Images in the FIRE dataset have bounding box annotations. All images are labeled (i.e. with annotations). There are no pre-defined train/val/test splits in the dataset. Alternatively, the dataset could be split into 3 categories: S (142 images), P (98 images), and A (28 images). Additionally, every image grouped with its im_id tag. The dataset was released in 2017 by the Institute of Computer Science, Greece, University of Crete, Greece, and Aristotle University of Thessaloniki, Greece.

Dataset Poster

Explore #

FIRE dataset has 268 images. Click on one of the examples below or open "Explore" tool anytime you need to view dataset images with annotations. This tool has extended visualization capabilities like zoom, translation, objects table, custom filters and more. Hover the mouse over the images to hide or show annotations.

OpenSample annotation mask from FIRESample image from FIRE
OpenSample annotation mask from FIRESample image from FIRE
OpenSample annotation mask from FIRESample image from FIRE
OpenSample annotation mask from FIRESample image from FIRE
OpenSample annotation mask from FIRESample image from FIRE
OpenSample annotation mask from FIRESample image from FIRE
OpenSample annotation mask from FIRESample image from FIRE
OpenSample annotation mask from FIRESample image from FIRE
OpenSample annotation mask from FIRESample image from FIRE
OpenSample annotation mask from FIRESample image from FIRE
OpenSample annotation mask from FIRESample image from FIRE
OpenSample annotation mask from FIRESample image from FIRE
OpenSample annotation mask from FIRESample image from FIRE
OpenSample annotation mask from FIRESample image from FIRE
OpenSample annotation mask from FIRESample image from FIRE
OpenSample annotation mask from FIRESample image from FIRE
OpenSample annotation mask from FIRESample image from FIRE
OpenSample annotation mask from FIRESample image from FIRE
OpenSample annotation mask from FIRESample image from FIRE
OpenSample annotation mask from FIRESample image from FIRE
OpenSample annotation mask from FIRESample image from FIRE
OpenSample annotation mask from FIRESample image from FIRE
OpenSample annotation mask from FIRESample image from FIRE
OpenSample annotation mask from FIRESample image from FIRE
OpenSample annotation mask from FIRESample image from FIRE
OpenSample annotation mask from FIRESample image from FIRE
OpenSample annotation mask from FIRESample image from FIRE
OpenSample annotation mask from FIRESample image from FIRE
OpenSample annotation mask from FIRESample image from FIRE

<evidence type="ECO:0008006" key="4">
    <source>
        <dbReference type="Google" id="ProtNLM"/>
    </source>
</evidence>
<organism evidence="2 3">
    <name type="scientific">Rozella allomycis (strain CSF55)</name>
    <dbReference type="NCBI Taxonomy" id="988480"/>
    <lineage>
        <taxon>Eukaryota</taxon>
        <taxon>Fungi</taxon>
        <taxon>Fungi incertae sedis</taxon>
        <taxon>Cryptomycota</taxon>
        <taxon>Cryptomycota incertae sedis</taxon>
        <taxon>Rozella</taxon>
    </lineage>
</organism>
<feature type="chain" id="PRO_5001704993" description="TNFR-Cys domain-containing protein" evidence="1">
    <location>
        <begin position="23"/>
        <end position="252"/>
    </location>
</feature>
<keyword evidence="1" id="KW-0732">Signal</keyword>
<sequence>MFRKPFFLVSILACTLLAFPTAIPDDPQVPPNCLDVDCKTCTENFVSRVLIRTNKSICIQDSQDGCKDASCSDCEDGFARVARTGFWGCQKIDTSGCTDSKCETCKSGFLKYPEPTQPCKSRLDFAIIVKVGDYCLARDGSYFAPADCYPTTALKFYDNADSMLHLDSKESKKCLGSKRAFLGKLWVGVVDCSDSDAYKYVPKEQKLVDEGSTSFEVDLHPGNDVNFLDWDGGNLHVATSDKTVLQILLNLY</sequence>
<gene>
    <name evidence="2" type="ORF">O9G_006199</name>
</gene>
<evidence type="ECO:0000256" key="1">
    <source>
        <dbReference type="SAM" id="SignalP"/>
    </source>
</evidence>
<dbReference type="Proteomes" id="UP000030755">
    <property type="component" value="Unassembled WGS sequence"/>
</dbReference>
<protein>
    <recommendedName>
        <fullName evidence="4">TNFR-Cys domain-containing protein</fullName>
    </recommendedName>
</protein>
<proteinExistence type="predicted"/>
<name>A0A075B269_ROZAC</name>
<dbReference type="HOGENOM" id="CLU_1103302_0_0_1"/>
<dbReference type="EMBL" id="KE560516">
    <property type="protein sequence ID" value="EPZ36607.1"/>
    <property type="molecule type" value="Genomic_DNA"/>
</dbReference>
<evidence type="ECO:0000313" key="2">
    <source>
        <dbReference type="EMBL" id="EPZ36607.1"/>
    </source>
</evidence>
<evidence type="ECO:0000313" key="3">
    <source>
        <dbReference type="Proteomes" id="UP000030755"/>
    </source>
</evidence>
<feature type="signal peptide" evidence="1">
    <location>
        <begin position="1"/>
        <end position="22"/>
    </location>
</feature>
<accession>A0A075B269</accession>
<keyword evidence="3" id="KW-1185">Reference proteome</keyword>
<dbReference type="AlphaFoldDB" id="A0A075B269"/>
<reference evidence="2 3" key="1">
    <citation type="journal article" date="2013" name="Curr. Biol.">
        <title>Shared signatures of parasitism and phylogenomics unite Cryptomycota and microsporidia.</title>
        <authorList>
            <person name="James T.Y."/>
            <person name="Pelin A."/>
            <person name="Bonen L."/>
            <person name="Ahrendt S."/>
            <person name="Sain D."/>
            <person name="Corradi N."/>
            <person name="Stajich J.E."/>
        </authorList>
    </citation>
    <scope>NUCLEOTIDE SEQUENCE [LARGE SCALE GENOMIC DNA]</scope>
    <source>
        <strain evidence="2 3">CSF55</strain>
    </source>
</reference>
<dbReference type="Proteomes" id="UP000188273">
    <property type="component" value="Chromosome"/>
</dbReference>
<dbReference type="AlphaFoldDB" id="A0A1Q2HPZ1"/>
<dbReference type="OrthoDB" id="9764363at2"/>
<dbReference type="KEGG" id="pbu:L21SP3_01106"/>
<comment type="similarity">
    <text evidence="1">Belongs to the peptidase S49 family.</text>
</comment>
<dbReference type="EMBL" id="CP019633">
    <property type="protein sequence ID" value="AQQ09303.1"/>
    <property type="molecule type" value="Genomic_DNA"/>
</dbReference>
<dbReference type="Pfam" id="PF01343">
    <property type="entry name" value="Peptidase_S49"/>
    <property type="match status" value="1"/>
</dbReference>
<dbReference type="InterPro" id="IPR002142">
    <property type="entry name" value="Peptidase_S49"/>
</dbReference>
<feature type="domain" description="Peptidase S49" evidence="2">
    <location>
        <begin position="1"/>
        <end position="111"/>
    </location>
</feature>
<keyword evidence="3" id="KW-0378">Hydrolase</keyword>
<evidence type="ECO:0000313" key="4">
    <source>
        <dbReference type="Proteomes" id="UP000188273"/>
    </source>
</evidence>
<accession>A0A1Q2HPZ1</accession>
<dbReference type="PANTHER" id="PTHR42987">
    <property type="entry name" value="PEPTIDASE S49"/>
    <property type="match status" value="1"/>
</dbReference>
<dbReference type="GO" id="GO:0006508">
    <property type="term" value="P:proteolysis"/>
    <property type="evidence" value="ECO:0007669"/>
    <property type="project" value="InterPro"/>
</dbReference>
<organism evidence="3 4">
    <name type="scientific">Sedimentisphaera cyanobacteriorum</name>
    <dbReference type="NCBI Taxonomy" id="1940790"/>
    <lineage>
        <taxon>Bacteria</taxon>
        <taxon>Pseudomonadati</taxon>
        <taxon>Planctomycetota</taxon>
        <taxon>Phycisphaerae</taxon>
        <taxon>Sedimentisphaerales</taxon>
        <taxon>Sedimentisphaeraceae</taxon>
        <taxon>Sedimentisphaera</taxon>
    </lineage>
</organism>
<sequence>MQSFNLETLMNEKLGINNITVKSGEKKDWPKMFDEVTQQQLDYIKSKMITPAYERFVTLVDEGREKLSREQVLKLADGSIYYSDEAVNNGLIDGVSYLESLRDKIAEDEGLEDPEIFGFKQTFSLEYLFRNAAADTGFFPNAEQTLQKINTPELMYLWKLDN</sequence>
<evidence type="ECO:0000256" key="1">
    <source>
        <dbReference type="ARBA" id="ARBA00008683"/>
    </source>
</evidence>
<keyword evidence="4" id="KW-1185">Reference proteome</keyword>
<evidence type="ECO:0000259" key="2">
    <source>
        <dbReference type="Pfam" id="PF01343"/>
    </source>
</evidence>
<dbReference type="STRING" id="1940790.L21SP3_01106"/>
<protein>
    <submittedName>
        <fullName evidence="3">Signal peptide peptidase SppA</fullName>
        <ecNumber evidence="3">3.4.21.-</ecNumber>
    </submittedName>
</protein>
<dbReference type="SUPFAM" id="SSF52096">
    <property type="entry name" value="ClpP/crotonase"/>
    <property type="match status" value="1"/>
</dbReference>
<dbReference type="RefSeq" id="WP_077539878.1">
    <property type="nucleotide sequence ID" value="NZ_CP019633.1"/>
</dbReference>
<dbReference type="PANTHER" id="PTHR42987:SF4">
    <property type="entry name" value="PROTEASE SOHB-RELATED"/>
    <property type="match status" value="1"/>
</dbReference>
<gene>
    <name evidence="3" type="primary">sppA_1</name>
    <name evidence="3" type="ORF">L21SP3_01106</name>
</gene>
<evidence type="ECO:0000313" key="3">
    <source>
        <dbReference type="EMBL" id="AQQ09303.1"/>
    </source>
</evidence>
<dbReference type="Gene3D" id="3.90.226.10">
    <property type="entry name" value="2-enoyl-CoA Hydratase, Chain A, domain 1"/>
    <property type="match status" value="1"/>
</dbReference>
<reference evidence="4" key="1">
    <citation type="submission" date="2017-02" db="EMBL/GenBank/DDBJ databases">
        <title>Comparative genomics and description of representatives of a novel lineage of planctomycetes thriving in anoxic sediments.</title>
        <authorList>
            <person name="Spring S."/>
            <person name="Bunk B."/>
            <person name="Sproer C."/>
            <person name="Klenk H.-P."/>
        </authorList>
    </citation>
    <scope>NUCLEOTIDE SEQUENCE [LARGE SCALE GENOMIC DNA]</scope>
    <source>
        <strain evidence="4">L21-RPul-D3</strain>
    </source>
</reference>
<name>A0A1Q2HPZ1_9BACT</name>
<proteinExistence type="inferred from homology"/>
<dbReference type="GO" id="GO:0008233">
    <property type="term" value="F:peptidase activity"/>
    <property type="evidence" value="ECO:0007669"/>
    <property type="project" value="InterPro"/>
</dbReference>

OpenSample annotation mask from FIRESample image from FIRE
👀
Have a look at 268 images
View images along with annotations and tags, search and filter by various parameters

Class balance #

There are 2 annotation classes in the dataset. Find the general statistics and balances for every class in the table below. Click any row to preview images that have labels of the selected class. Sort by column to find the most rare or prevalent classes.

Search
Rows 1-2 of 2
Class
Images
Objects
Count on image
average
Area on image
average
test point
point
134
1340
10
0%
reference point
point
134
1340
10
0%

Co-occurrence matrix #

Co-occurrence matrix is an extremely valuable tool that shows you the images for every pair of classes: how many images have objects of both classes at the same time. If you click any cell, you will see those images. We added the tooltip with an explanation for every cell for your convenience, just hover the mouse over a cell to preview the description.

Images #

Explore every single image in the dataset with respect to the number of annotations of each class it has. Click a row to preview selected image. Sort by any column to find anomalies and edge cases. Use horizontal scroll if the table has many columns for a large number of classes in the dataset.

Object distribution #

Interactive heatmap chart for every class with object distribution shows how many images are in the dataset with a certain number of objects of a specific class. Users can click cell and see the list of all corresponding images.

Class sizes #

The table below gives various size properties of objects for every class. Click a row to see the image with annotations of the selected class. Sort columns to find classes with the smallest or largest objects or understand the size differences between classes.

Search
Rows 1-2 of 2
Class
Object count
Avg area
Max area
Min area
Min height
Min height
Max height
Max height
Avg height
Avg height
Min width
Min width
Max width
Max width
test point
point
1340
0%
0%
0%
1px
0.03%
1px
0.03%
1px
0.03%
1px
0.03%
1px
0.03%
reference point
point
1340
0%
0%
0%
1px
0.03%
1px
0.03%
1px
0.03%
1px
0.03%
1px
0.03%

Spatial Heatmap #

The heatmaps below give the spatial distributions of all objects for every class. These visualizations provide insights into the most probable and rare object locations on the image. It helps analyze objects' placements in a dataset.

Spatial Heatmap

License #

The FIRE: Fundus Image Registration Dataset is publicly available.

Source

Citation #

If you make use of the FIRE: Fundus Image Registration Dataset data, please cite the following reference:

@dataset{FIRE: Fundus Image Registration Dataset,
  author={Carlos Hernandez Matas and Xenophon Zabulis and Areti Triantafyllou and Panagiota Anyfanti and Stella Douma and Antonis Argyros},
  title={FIRE: Fundus Image Registration Dataset},
  year={2017},
  url={https://projects.ics.forth.gr/cvrl/fire/}
}

Source

If you are happy with Dataset Ninja and use provided visualizations and tools in your work, please cite us:

@misc{ visualization-tools-for-fire-fundus-dataset,
  title = { Visualization Tools for FIRE Dataset },
  type = { Computer Vision Tools },
  author = { Dataset Ninja },
  howpublished = { \url{ https://datasetninja.com/fire-fundus } },
  url = { https://datasetninja.com/fire-fundus },
  journal = { Dataset Ninja },
  publisher = { Dataset Ninja },
  year = { 2024 },
  month = { jul },
  note = { visited on 2024-07-25 },
}

Download #

Dataset FIRE can be downloaded in Supervisely format:

As an alternative, it can be downloaded with dataset-tools package:

pip install --upgrade dataset-tools

… using following python code:

import dataset_tools as dtools

dtools.download(dataset='FIRE', dst_dir='~/dataset-ninja/')

Make sure not to overlook the python code example available on the Supervisely Developer Portal. It will give you a clear idea of how to effortlessly work with the downloaded dataset.

The data in original format can be downloaded here.

. . .